In murine models, the presence of specific bacterial taxa as well as a general increase of bacterial biomass in the lungs has been associated with the development of Treg cells two weeks after birth [30], while the introduction of commensal bacteria in germ-free mice has been shown to reduce the strong immune response induced by the intranasal administration of ovalbumin (OVA) [31]. In human lungs, bacteria belonging to the phylum Bacteroidetes have been associated with the decrease of lung inflammation [32], while the bacterial genera Prevotella and Veillonella have been implicated in Th17 cell-mediated immune responses [33].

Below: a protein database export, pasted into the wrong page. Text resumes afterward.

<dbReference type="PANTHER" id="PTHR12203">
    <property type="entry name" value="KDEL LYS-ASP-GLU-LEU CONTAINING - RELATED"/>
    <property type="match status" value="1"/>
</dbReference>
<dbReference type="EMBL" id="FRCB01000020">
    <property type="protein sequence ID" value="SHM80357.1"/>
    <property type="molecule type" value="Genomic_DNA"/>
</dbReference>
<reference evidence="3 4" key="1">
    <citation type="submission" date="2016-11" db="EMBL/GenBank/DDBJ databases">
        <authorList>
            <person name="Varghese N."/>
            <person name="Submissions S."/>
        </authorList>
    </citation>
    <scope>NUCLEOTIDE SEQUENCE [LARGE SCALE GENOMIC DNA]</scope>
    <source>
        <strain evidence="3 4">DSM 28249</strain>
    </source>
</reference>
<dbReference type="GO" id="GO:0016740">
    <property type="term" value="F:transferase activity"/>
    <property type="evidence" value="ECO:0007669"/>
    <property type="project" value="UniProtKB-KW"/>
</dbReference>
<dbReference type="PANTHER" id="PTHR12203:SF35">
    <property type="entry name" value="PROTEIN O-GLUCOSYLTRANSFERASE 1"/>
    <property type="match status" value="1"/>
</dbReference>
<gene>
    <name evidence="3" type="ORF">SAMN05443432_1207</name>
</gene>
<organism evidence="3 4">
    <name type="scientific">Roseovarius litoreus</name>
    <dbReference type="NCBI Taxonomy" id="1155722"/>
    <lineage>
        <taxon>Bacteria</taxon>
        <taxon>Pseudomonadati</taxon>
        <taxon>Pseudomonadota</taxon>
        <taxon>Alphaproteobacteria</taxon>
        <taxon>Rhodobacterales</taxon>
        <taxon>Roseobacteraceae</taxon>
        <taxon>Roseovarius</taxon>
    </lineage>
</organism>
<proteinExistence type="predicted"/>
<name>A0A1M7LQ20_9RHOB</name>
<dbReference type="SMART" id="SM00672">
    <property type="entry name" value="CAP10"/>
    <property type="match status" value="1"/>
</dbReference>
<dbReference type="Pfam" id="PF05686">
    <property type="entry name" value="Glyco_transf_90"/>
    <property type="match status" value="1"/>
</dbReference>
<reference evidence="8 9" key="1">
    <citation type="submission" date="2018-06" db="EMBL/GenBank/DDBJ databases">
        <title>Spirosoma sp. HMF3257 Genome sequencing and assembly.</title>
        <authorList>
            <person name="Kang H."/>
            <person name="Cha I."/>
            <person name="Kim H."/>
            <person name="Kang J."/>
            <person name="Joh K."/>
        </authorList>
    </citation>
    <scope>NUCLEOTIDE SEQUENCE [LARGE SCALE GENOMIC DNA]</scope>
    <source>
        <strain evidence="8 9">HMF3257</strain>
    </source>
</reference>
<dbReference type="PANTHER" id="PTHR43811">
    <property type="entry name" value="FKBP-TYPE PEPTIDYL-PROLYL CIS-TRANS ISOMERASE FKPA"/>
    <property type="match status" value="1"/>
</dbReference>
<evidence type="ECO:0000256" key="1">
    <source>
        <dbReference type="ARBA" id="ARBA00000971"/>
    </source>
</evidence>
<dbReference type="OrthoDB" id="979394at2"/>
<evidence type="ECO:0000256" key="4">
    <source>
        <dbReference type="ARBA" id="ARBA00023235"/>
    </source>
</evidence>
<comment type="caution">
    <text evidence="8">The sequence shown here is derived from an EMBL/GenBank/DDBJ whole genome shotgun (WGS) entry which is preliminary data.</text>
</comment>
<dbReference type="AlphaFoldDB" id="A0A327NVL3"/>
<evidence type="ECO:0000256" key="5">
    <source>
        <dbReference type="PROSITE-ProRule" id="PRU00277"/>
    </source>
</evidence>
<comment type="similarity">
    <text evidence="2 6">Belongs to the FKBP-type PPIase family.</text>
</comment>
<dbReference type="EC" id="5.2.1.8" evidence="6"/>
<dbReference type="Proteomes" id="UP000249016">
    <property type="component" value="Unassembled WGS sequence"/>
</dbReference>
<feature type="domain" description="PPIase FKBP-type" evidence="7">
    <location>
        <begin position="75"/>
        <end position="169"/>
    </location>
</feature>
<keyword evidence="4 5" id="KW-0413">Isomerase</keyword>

A synergistic interplay between the microbiota and the human host occurs when the microbial communities are characterized by a balanced state, known as eubiosis. Perturbations of such a condition, called dysbiosis, could lead to the loss and/or the dysregulation of the normal functions provided by the microbiota and constitute a pivotal driver for both infectious and non-infectious diseases [34]. To date, a wide range of local and systemic diseases, comprising inflammatory bowel disease, obesity, allergic disorders, atopic dermatitis, autism, colorectal cancer, and diseases affecting both the higher and the lower respiratory tracts, have been associated with microbial dysbiosis [35,36,37,38,39]. In particular, in recent years, the interaction between the intestine and the respiratory system, both for homeostasis maintenance and in disease pathways, has been individuated, and the term “gut–lung axis” was coined to refer to this mutual interaction [40].